Open disclosure is a term used to describe the process for communicating when there has been an adverse or unexpected outcome during care or treatment.
It is important for recovery and ongoing health as it allows health practitioners to manage any consequences appropriately.
Acknowledging the event goes to promoting a culture of working to reduce the likelihood of a similar event occurring in the future.
The Team at Tego want you to be informed
As medical indemnity insurance providers in Australia, Tego wants you to be informed and up to date. Open disclosure is a very challenging part of anyone’s practice and if you require advice or assistance when dealing with this issue, please do not hesitate and contact us.
The Australian Open Disclosure Framework
The Australian Commission on Safety and Quality in Healthcare (ACSQHC) has produced an Australian Open Disclosure Framework to promote a nationally consistent approach, across all healthcare settings, for communication when there has been an unexpected healthcare outcome and harm.
Open Disclosure entails:
- An open, face-to-face, factual and non-speculative discussion of what happened and the potential consequences of the event.
- Patients should be encouraged to bring a friend or relative for support during any discussions
- Useful materials and resources including planning and preparation templates, flow charts, checklists and documentation templates are available and may assist you to understand the what, when, where, why and how of conducting an open disclosure.
Keep communication open and ongoing
Although Open Disclosure should be made in a timely fashion, communication and support should be ongoing and should include:
- Being available and responsive.
- Providing your contact details or ensure that you can be reached if they have any concerns.
- Provide reassurance and support with ongoing monitoring throughout recovery.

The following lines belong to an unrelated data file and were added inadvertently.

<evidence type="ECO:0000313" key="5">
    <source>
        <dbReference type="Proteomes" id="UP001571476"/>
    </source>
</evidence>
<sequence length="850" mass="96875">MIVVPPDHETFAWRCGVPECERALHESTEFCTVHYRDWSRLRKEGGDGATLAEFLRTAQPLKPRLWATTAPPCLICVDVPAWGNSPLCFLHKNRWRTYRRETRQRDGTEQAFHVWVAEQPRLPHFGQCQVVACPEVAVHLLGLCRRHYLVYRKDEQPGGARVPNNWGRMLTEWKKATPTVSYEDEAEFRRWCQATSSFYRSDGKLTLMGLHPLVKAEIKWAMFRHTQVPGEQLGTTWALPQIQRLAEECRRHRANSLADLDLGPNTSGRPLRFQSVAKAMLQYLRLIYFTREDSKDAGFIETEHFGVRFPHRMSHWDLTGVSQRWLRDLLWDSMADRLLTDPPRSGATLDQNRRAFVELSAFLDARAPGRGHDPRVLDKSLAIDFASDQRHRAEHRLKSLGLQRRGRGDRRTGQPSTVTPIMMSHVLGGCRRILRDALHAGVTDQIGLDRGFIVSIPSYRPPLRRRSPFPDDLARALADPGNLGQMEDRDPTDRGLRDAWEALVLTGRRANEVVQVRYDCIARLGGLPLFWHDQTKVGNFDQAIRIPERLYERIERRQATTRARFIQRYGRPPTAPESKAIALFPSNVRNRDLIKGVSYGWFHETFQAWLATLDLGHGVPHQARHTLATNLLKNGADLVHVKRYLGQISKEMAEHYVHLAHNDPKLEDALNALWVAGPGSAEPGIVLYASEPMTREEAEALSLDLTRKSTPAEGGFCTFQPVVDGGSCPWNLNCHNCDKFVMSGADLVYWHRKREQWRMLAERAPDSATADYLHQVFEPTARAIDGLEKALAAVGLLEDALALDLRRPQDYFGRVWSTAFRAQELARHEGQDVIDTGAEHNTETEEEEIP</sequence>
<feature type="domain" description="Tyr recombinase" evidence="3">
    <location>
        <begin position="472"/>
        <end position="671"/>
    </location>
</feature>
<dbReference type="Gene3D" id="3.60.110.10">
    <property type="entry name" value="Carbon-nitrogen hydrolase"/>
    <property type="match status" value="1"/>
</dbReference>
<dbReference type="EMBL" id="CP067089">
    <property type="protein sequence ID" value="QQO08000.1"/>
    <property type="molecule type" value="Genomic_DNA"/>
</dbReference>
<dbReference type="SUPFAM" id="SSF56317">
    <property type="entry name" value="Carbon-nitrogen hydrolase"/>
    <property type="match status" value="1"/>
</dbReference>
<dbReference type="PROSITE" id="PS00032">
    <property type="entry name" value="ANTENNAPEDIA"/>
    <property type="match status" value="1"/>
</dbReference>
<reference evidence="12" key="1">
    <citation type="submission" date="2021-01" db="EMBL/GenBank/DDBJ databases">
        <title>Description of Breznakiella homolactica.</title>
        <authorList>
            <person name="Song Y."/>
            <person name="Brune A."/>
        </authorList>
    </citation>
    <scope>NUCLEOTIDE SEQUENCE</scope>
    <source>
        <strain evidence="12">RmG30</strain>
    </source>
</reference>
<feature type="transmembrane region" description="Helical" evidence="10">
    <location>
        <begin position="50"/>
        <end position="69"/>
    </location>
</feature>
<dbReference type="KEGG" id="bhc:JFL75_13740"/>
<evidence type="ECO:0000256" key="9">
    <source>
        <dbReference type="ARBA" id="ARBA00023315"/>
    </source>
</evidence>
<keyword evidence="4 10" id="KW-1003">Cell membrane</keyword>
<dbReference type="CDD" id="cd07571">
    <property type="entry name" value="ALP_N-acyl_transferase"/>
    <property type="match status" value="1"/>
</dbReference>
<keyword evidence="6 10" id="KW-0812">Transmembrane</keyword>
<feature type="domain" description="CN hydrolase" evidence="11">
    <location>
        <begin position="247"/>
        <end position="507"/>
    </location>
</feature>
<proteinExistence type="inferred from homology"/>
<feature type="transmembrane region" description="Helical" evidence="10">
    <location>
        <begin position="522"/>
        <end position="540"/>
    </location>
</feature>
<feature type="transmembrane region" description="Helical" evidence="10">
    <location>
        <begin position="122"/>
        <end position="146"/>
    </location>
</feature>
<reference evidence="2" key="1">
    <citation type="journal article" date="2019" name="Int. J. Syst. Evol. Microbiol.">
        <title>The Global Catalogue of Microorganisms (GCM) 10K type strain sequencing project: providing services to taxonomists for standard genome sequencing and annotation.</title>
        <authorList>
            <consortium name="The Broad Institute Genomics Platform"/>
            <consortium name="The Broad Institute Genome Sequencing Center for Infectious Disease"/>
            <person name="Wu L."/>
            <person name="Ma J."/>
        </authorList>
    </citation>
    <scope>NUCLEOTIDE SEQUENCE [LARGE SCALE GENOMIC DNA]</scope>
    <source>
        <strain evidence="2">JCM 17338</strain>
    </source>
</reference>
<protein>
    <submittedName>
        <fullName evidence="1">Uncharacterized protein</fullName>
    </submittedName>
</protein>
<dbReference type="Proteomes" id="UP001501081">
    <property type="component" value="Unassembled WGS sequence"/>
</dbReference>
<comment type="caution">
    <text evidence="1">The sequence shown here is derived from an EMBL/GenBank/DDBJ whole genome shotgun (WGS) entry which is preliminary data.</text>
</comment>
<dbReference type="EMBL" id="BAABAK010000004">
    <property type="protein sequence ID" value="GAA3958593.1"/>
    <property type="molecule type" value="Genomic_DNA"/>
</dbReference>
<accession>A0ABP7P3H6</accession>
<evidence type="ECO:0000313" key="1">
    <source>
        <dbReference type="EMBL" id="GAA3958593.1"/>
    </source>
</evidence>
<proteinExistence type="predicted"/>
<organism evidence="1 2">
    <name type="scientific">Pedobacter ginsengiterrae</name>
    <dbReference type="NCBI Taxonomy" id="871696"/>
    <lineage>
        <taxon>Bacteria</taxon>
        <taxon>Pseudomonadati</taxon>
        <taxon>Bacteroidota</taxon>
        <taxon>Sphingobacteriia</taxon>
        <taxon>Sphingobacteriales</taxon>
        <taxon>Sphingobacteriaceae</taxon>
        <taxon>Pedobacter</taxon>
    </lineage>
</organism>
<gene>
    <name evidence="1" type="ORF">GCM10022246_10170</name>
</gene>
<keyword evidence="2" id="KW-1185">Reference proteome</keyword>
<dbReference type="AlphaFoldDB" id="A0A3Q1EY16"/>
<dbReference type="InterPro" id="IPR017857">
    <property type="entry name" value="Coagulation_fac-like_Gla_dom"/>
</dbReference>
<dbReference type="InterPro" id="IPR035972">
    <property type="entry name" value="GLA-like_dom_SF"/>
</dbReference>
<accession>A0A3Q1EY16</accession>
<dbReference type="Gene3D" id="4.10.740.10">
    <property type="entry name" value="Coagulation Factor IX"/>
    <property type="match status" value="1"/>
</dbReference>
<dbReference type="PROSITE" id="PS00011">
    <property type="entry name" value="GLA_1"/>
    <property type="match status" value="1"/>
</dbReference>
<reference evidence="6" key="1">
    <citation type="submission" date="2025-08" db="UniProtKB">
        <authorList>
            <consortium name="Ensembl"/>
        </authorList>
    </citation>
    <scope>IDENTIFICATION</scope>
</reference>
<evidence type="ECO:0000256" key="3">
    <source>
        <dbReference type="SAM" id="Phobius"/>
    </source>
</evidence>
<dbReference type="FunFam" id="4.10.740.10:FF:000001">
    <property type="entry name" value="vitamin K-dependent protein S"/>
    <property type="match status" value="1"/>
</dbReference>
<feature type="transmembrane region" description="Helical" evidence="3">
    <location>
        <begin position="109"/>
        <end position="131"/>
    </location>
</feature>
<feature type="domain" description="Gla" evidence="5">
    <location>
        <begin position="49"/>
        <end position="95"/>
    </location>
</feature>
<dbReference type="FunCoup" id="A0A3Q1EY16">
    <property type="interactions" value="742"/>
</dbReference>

- Communication with the GP and other relevant health practitioners is also recommended.
The power of an apology – saying sorry
An apology and expression of regret, in conjunction with saying sorry, is integral to Open Disclosure and can go a long way to maintaining a good relationship.
Saying Sorry: a guide to apologising and expressing regret provides practical suggestions on the three key points of Open Disclosure including:
- Explaining appropriate phrases to use, phrases such as “I am very sorry this has happened” or “I am sorry that this hasn’t turned out as expected”, and things to avoid.
- Considering the importance of the delivery of the apology.
- The value of listening and the opportunity to be heard.
Does the framework suit private practice?
The guide implementing the Australian Open Disclosure Framework in small practices should be used to assist sole practitioners and others in small practices to implement open disclosure in accordance with the framework.
What if I work in a hospital or day surgery?
If an error or an adverse event occurs in a hospital setting, it is important to follow the hospital’s policy with regards to Open Disclosure and incident notification. Hospital policy will provide guidance as to when and how to make disclosure, and usually sets out certain obligations and who is to undertake them.
Do I need to disclose if no harm has or will come to the patient?
Consideration should be given to the issues that could arise from withholding information. An apology that an event occurred, and reassurance that there will be no harmful consequences (if it can be given) may appease any aggrieved feelings and prevent a complaint or claim.
Contact Tego to learn more
Tego’s Claims and Legal Services team has extensive experience with Open Disclosure.
We offer medical indemnity insurance, doctors indemnity insurance, gp medical indemnity insurance, medical practice insurance, medical malpractice insurance and more.
We have a profound understanding of the Australian medical profession and the ever-changing healthcare industry. It’s this expertise that allows us to provide leading cover with more choice, innovation and greater flexibility. Contact us to discuss any concerns you may have when an adverse event has occurred.
This publication is general in nature and is not comprehensive or constitute legal or medical advice. You should seek legal, medical or other professional advice before relying on any content, and practice proper clinical decision making with regard to individual circumstances. Persons implementing any recommendations contained in this publication must exercise their own independent skill or judgment or seek appropriate professional advice relevant to their own particular practice. Compliance with any recommendations will not in any way guarantee discharge of the duty of care owed to patients and others coming into contact with the health professional or practice. Tego Insurance Pty Ltd is not responsible to you or anyone else for any loss suffered in connection with the use of this information.